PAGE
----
A*STAR's Singapore Immunology Network (SIgN) has signed a three-year partnership with the National University of Singapore (NUS), National University Hospital (NUH) and Sanofi Pasteur to embark on a Phase IV clinical trial to understand age-related loss of immunity, known as immunosenescence, in elderly.
Declining birth rates coupled with higher life expectancies have raised the percentage of elderly citizens in Singapore significantly over the last 10 years and the number is expected to increase to 900,000 by 2030.
The country's apparent ageing population means greater demand for healthcare facilities to keep elderly healthy. The study therefore aims to meet the growing need by finding new strategies and improving existing ones to sustain elderly's immunity, in the long run.
The research team led by Dr Anis Larbi, Principal Investigator at SIgN, will employ cutting-edge techniques to examine the compromised immunity associated with ageing and identify predictive markers of the condition.
A key collaborator for the study is Associate Professor Ng Tze Pin, who heads the Gerontological Research Programme by the Department of Psychological Medicine at the NUS Yong Loo Lin School of Medicine.
Both NUS and NUH will provide the essential clinical expertise and know-how on aging cohorts in Singapore. The trial will utilize a vaccine by Sanofi Pasteur and results are expected to be generated over the next two years.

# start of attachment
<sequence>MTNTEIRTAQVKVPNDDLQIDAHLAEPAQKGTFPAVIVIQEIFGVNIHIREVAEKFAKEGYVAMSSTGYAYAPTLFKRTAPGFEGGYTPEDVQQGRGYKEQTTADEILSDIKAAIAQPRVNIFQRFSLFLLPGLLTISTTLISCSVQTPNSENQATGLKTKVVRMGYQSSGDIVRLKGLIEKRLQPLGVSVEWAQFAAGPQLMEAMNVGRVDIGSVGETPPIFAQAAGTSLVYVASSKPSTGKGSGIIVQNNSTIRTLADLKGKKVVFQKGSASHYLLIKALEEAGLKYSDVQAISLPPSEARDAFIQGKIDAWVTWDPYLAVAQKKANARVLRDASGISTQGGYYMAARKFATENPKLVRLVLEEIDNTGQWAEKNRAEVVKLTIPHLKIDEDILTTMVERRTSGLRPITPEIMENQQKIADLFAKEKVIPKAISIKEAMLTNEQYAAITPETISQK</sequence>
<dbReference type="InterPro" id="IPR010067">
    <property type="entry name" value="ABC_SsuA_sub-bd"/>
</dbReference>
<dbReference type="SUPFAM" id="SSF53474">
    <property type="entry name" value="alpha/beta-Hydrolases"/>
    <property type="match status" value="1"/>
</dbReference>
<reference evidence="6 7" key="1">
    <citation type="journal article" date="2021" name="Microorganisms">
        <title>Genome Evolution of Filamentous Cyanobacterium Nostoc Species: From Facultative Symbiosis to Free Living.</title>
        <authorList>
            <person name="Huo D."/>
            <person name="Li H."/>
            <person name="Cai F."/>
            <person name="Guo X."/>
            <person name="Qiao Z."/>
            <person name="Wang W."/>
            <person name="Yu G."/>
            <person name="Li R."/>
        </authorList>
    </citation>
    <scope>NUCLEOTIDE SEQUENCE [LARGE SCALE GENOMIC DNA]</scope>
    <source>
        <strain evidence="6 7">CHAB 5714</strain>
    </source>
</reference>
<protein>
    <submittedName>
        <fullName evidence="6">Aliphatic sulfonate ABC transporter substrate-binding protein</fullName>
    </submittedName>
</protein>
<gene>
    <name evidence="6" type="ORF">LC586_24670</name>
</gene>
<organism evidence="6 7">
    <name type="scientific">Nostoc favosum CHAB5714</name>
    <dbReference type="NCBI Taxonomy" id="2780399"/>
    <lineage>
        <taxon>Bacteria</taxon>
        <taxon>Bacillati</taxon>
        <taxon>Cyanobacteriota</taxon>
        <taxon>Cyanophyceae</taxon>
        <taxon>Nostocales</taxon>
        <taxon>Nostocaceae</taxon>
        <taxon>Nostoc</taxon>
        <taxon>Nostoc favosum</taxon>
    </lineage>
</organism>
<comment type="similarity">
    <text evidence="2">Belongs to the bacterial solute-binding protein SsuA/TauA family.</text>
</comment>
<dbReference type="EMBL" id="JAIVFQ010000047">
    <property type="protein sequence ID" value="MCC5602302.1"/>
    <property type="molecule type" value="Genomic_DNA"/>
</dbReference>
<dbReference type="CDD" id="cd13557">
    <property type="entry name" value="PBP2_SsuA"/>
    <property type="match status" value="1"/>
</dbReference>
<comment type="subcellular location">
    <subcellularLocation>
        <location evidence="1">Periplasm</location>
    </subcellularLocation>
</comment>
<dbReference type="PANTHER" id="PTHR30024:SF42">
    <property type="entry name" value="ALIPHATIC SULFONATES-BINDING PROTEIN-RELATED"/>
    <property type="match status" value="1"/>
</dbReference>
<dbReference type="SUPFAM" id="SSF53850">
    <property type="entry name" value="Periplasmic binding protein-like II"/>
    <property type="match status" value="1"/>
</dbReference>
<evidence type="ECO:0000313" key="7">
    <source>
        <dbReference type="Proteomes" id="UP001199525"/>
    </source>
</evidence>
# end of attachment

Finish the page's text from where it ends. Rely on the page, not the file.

The collaborative study will improve the understanding of impaired immune responsiveness by identifying the immune challenges in individuals, and more specifically, highlight the defective immune functions in Asian elderly.
The immune senescence expert, Dr Anis Larbi, said, "Infections account for most mortalities of elderly above the age of seventy, yet there is still no efficient way to sustain immunity in them. The outcome of the study will give us clues on the approaches we can take to reduce or restore dysregulated immunity in elderly to ensure healthier longevity."
Professor Laurent Renia, Acting Executive Director of SIgN, said, "SIgN has harnessed many partnerships since its inauguration in 2008. This collaboration signifies a crucial milestone for SIgN as we will be mobilizing most of our expertise in translational research, analytical immunology and complex data analysis for this purposeful project."
Associate Professor Yeoh Khay Guan, Dean of NUS Yong Loo Lin School of Medicine, said, "NUS and NUH are happy to collaborate with A*STAR and industry partners on clinical trials to help understand changes in immunity in the elderly. It is especially important, in this ageing population that we embark on such projects to protect the elderly from influenza and its complications, so that they remain healthy and active in the community."
Professor Paul Anantharajah Tambyah, Senior Consultant, Division of Infectious Diseases, NUH, said, "This is a very important study which taps on the strengths of collaborating partners. NUH and NUS have strong clinical research traditions and partnerships with the community. Together with A*STAR's and Sanofi's research capabilities, we hope to find an answer to why elderly do not respond well to vaccines and through it, find solutions to help them respond better."